The lead story in the inaugural edition of The Daily 202 is a "wide ranging interview" with Ted Cruz (because you never brag about your "narrow-ranging interviews") that was given "to The Daily 202, a newsletter for the influential." (Yes, the Daily 202 actually refers to itself in the third person.) The full interview is elsewhere, this is just a tease of the highlights of that interview. But how fresh is the intel the Daily 202 is serving up? Let's take a look:
He’d roll back way more than just the Obama executive action on immigration: “If you live by the pen, you die by the pen,” Cruz told us, stressing the tenuousness of some of the president’s biggest accomplishments. “Everything put in place by executive order can be undone by executive order…So it would be my intention in the weeks leading up to being sworn into office to engage in a careful, systematic review of each executive action and to rescind every one of them that exceeds the Constitutional and legal authority of the president.”
Yeah, so, The Washington Post's newsletter for influentials got scooped by Breitbart's Matt Boyle two months ago, in what was then termed an "exclusive."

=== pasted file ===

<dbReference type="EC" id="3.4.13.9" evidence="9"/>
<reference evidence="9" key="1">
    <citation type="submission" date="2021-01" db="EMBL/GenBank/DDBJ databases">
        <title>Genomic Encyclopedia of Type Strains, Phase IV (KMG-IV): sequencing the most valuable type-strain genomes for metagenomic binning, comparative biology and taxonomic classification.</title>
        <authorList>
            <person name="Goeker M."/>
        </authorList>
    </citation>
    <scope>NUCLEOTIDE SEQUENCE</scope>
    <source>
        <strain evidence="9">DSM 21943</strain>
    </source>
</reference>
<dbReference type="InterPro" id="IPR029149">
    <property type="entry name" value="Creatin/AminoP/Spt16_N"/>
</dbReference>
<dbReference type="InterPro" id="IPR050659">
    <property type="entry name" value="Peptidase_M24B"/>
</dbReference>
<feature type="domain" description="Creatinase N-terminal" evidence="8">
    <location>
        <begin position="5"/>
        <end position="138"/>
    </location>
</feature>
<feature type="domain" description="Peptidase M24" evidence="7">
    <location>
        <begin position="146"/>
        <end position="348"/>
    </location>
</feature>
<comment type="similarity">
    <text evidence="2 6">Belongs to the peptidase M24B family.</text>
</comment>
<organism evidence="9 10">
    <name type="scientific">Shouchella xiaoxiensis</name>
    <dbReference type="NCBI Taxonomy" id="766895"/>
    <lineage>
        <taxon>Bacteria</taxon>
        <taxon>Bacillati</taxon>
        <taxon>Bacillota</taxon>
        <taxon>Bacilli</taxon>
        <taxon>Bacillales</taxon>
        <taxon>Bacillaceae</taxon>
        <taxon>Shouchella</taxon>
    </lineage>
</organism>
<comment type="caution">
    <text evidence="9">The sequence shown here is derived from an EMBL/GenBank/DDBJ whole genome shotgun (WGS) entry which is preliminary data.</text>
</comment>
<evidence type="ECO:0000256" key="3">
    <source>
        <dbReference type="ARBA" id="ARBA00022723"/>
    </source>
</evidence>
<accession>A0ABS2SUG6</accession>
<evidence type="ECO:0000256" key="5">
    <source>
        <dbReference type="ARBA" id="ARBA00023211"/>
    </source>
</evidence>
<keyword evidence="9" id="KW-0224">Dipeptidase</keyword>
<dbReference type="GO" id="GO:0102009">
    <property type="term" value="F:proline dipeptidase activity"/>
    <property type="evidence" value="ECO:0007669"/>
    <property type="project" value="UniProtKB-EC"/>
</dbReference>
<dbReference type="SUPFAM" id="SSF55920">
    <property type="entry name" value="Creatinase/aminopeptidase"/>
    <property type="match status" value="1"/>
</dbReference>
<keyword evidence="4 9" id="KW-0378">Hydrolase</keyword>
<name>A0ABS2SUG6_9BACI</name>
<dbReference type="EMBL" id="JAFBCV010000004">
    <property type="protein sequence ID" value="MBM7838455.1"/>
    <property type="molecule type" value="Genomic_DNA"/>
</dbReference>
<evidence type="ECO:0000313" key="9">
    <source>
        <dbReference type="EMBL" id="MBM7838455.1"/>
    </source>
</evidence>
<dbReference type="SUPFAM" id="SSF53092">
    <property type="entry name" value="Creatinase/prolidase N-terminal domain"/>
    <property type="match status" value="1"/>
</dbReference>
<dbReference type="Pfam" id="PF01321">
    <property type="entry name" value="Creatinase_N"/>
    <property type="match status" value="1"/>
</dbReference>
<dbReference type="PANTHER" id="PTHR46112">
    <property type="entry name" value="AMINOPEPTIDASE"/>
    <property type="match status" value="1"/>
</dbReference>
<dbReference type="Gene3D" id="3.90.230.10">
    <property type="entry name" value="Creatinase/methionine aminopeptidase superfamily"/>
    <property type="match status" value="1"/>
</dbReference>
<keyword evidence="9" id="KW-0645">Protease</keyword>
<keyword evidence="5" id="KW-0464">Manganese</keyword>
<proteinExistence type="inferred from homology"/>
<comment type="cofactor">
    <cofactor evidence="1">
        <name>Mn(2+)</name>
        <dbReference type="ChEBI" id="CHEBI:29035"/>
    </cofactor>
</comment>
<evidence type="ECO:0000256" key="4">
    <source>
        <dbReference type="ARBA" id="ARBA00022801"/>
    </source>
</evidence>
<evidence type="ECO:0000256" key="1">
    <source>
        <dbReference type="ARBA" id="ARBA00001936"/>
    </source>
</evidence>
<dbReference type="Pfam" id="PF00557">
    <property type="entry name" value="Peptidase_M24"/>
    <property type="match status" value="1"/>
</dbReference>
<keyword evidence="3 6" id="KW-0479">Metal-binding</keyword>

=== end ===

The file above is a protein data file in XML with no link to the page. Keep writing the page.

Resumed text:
Cruz calls Iran “the single greatest national security threat” to the United States: “On day one, I would expect to convene the national security team for a serious, careful, sober assessment of where Iran stands -– how close they are to acquiring nuclear weapons – and to review every tool at our disposable to assure that under no circumstances does Iran acquire nuclear weapons.”
He’s running “to get a mandate from the electorate” to eliminate the Internal Revenue Service by simplifying the tax code: “I intend to do everything possible to make 2016 a referendum on repealing Obamacare and adopting a flat tax.”
Yeah, man, who doesn't love tweets from September 2014.
Conclusion: Are Beltway influentials trapped under a rock? If we can get them newsletters, why can't we get them help?
Do Beltway Influentials Need Another 24/7 Valet?
You may have heard that Jeb Bush's campaign is undergoing a troubling "shake-up," perhaps even from The Washington Post's Robert Costa, who reported on the story on June 8. You also might recall how, on the same day, The New York Times' Maggie Haberman and Jonathan Martin reported that the Bush team was busy "downplaying" the "shake-up."
Two days later, The Daily 202 brings the Beltway One-Percenter Set Karen Tumulty's "the Bush camp is downplaying the shake-up" piece. And it's fine. The story is fine. But The Daily 202 wants to draw your specific attention to the fact that she "filed her dispatch at 3:33am" that day.